by Hugh van Skyhawk
About a year and a half ago I found a lame pregnant mare abandoned on the roadside near Islamabad. She had been standing there eating garbage and drinking dirty water for some months. Her time was near and I couldn’t bear the idea of her foal entering this world some two to three meters away from heavy traffic. I am sure you all know that foals stand up and practice running with their long new legs about an hour and a half after birth. So, I couldn’t let the mare stand there and let the inevitable happen, i.e. foal crushed under the wheels of a lorry, mare hit by another heavy vehicle while trying to save foal. (I know all of this is hardly as interesting as the oh so important jet travels of vacuous Hillary, the camera posturings of steely ‘Obomba’ guiding the ship of state through the camera lens of a Seal storm trooper, or the ash-grey deadpan of beady-eyed McMullen looking for someone or something new to attack and destabilize.).
But, every great human conflict has a symbol which evokes its horror, like Sergei Eisenstein’s runaway baby carriage, for example, or the Serbian propaganda films of Ratko Mladic warmly interacting with Bosnian villagers assuring them that their loved ones were only being evacuated for their own safety and not being transported to their deaths a few hours later, or the news snapshot of that ARVN officer blowing out the brains of a Viet Cong suspect with his Colt 44 officers’ pistol, or that screaming Vietnamese child burning with napalm trying to run away from the horror of what is glibly called “collateral damage”.
Such images passed before my mind’s eye as I stood looking at that forlorn, crippled, abandoned, and pregnant mare. So, I took her with me and put her in a posh local stable where she was cared for like a Pakistani Sea Biscuit in training for the Belmont Stakes with brushings, combings, cooling baths, leg massages, and extra rich fodder to get her ready for the birth of her foal. She adapted to her new role as pampered horse with great dignity, probably thinking that the humans had come to their senses and were finally treating noble equines such as herself as they deserve to be treated. After some weeks, the mare, now named “Beauty”, stopped trying to bite my hand when I fed her and even looked up from grazing when my car entered the parking lot of the stable.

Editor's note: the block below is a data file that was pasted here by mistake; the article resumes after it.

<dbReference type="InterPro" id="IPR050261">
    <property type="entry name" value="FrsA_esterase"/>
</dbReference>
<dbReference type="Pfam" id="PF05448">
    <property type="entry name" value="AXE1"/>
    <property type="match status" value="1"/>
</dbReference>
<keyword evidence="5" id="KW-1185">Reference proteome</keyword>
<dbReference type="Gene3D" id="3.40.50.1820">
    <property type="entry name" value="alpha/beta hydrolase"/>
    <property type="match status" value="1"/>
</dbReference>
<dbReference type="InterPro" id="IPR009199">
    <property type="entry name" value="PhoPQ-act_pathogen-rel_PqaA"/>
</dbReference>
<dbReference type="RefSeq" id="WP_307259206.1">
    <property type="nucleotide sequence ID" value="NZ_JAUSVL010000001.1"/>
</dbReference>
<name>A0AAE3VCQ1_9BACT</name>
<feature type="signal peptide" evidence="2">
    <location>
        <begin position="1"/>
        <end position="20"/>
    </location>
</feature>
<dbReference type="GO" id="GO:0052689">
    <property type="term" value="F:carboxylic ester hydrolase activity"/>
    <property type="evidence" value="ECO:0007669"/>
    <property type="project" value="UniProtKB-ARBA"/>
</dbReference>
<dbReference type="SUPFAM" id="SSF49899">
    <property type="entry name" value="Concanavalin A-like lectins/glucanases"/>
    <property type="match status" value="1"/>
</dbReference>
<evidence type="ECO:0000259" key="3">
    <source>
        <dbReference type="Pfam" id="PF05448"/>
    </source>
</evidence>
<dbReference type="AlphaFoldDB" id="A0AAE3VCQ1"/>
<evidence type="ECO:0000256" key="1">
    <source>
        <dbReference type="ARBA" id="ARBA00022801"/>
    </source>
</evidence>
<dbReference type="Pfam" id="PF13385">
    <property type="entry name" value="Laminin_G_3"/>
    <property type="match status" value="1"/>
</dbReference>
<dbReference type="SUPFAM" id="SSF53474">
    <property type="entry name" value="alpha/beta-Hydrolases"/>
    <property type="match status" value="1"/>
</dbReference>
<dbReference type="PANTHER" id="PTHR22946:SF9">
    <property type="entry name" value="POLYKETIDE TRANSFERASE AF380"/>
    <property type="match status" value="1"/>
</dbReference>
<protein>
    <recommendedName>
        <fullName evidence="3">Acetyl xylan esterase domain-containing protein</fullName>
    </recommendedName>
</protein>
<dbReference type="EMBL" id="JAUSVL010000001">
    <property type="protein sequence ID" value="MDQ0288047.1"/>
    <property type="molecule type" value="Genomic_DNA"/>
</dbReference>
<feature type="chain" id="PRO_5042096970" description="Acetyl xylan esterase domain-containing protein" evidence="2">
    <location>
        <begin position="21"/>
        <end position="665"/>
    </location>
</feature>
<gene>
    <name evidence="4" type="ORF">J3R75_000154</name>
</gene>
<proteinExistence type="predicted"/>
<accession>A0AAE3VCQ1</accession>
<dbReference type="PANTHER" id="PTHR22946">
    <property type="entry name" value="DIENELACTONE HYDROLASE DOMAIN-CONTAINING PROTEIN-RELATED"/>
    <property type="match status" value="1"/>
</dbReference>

In due course, almost a year ago now, she brought a wonder of creation into this world: a finely proportioned well developed little brown filly. How could this be possible, I wondered, after eating garbage and drinking dirty water for at least four months of her eleven month carrying period? “God is great.”, said one of the stable hands in a matter of fact tone. “Yes, God is great.”, I replied, and He is always very near in a disaster area, I thought to myself.
One day not so long ago, my wife, Martina, who works with abandoned, abused, and traumatised Pakistani Christian girls, suggested that ‘Beauty’ and the girls, all victims of great cruelty, help each other in coping with their situations. Martina brought a group of twenty-six girls to the stable to meet ‘Beauty’ and her young ‘daughter’, ‘Lucky Lady’ , feed them carrots, pet them, and sit on ‘Beauty’s’ back for a minute or two. The children, the mare, and the filly got on famously and everyone, horses and children, was a little less traumatised at the end of the day.
I am attaching two photos of this therapeutic encounter.
With best wishes and my humble salaam,
Hugh van Skyhawk